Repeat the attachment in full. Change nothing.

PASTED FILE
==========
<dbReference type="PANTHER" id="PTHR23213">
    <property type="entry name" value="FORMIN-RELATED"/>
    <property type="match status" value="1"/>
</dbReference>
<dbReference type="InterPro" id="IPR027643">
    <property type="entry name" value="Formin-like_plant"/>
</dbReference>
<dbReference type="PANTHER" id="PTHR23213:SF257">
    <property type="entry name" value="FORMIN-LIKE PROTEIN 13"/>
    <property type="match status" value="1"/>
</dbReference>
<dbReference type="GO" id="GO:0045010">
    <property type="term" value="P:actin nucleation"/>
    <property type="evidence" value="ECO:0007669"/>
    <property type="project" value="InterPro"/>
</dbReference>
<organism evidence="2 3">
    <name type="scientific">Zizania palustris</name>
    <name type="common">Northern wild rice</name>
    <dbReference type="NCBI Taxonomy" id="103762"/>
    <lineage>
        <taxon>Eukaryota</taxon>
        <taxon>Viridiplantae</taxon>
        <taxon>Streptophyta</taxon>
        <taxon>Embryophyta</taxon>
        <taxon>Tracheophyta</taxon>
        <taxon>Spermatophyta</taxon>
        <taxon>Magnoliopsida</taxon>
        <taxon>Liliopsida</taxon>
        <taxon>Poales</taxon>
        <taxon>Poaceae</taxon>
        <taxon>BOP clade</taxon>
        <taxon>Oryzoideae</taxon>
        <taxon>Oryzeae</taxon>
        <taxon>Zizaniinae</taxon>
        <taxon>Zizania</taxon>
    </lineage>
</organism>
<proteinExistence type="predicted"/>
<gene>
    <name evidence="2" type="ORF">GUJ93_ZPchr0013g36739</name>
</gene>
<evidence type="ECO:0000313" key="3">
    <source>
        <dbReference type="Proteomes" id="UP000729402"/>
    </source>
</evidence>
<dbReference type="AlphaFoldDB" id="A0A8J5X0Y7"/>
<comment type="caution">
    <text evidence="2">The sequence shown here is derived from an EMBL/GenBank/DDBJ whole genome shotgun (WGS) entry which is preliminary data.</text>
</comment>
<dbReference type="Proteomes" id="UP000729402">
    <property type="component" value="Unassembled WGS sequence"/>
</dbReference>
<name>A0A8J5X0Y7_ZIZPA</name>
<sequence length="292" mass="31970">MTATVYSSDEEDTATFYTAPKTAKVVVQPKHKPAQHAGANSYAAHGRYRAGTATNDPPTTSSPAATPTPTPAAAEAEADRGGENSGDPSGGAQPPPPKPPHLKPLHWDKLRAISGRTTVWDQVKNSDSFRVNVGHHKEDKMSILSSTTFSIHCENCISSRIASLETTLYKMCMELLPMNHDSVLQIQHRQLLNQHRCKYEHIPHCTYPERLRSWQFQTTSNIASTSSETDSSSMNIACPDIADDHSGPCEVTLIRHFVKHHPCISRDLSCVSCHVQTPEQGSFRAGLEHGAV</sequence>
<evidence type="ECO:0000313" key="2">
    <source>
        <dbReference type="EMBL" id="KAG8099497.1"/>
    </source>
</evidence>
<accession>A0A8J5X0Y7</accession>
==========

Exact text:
<dbReference type="PANTHER" id="PTHR23213">
    <property type="entry name" value="FORMIN-RELATED"/>
    <property type="match status" value="1"/>
</dbReference>
<dbReference type="InterPro" id="IPR027643">
    <property type="entry name" value="Formin-like_plant"/>
</dbReference>
<dbReference type="PANTHER" id="PTHR23213:SF257">
    <property type="entry name" value="FORMIN-LIKE PROTEIN 13"/>
    <property type="match status" value="1"/>
</dbReference>
<dbReference type="GO" id="GO:0045010">
    <property type="term" value="P:actin nucleation"/>
    <property type="evidence" value="ECO:0007669"/>
    <property type="project" value="InterPro"/>
</dbReference>
<organism evidence="2 3">
    <name type="scientific">Zizania palustris</name>
    <name type="common">Northern wild rice</name>
    <dbReference type="NCBI Taxonomy" id="103762"/>
    <lineage>
        <taxon>Eukaryota</taxon>
        <taxon>Viridiplantae</taxon>
        <taxon>Streptophyta</taxon>
        <taxon>Embryophyta</taxon>
        <taxon>Tracheophyta</taxon>
        <taxon>Spermatophyta</taxon>
        <taxon>Magnoliopsida</taxon>
        <taxon>Liliopsida</taxon>
        <taxon>Poales</taxon>
        <taxon>Poaceae</taxon>
        <taxon>BOP clade</taxon>
        <taxon>Oryzoideae</taxon>
        <taxon>Oryzeae</taxon>
        <taxon>Zizaniinae</taxon>
        <taxon>Zizania</taxon>
    </lineage>
</organism>
<proteinExistence type="predicted"/>
<gene>
    <name evidence="2" type="ORF">GUJ93_ZPchr0013g36739</name>
</gene>
<evidence type="ECO:0000313" key="3">
    <source>
        <dbReference type="Proteomes" id="UP000729402"/>
    </source>
</evidence>
<dbReference type="AlphaFoldDB" id="A0A8J5X0Y7"/>
<comment type="caution">
    <text evidence="2">The sequence shown here is derived from an EMBL/GenBank/DDBJ whole genome shotgun (WGS) entry which is preliminary data.</text>
</comment>
<dbReference type="Proteomes" id="UP000729402">
    <property type="component" value="Unassembled WGS sequence"/>
</dbReference>
<name>A0A8J5X0Y7_ZIZPA</name>
<sequence length="292" mass="31970">MTATVYSSDEEDTATFYTAPKTAKVVVQPKHKPAQHAGANSYAAHGRYRAGTATNDPPTTSSPAATPTPTPAAAEAEADRGGENSGDPSGGAQPPPPKPPHLKPLHWDKLRAISGRTTVWDQVKNSDSFRVNVGHHKEDKMSILSSTTFSIHCENCISSRIASLETTLYKMCMELLPMNHDSVLQIQHRQLLNQHRCKYEHIPHCTYPERLRSWQFQTTSNIASTSSETDSSSMNIACPDIADDHSGPCEVTLIRHFVKHHPCISRDLSCVSCHVQTPEQGSFRAGLEHGAV</sequence>
<evidence type="ECO:0000313" key="2">
    <source>
        <dbReference type="EMBL" id="KAG8099497.1"/>
    </source>
</evidence>
<accession>A0A8J5X0Y7</accession>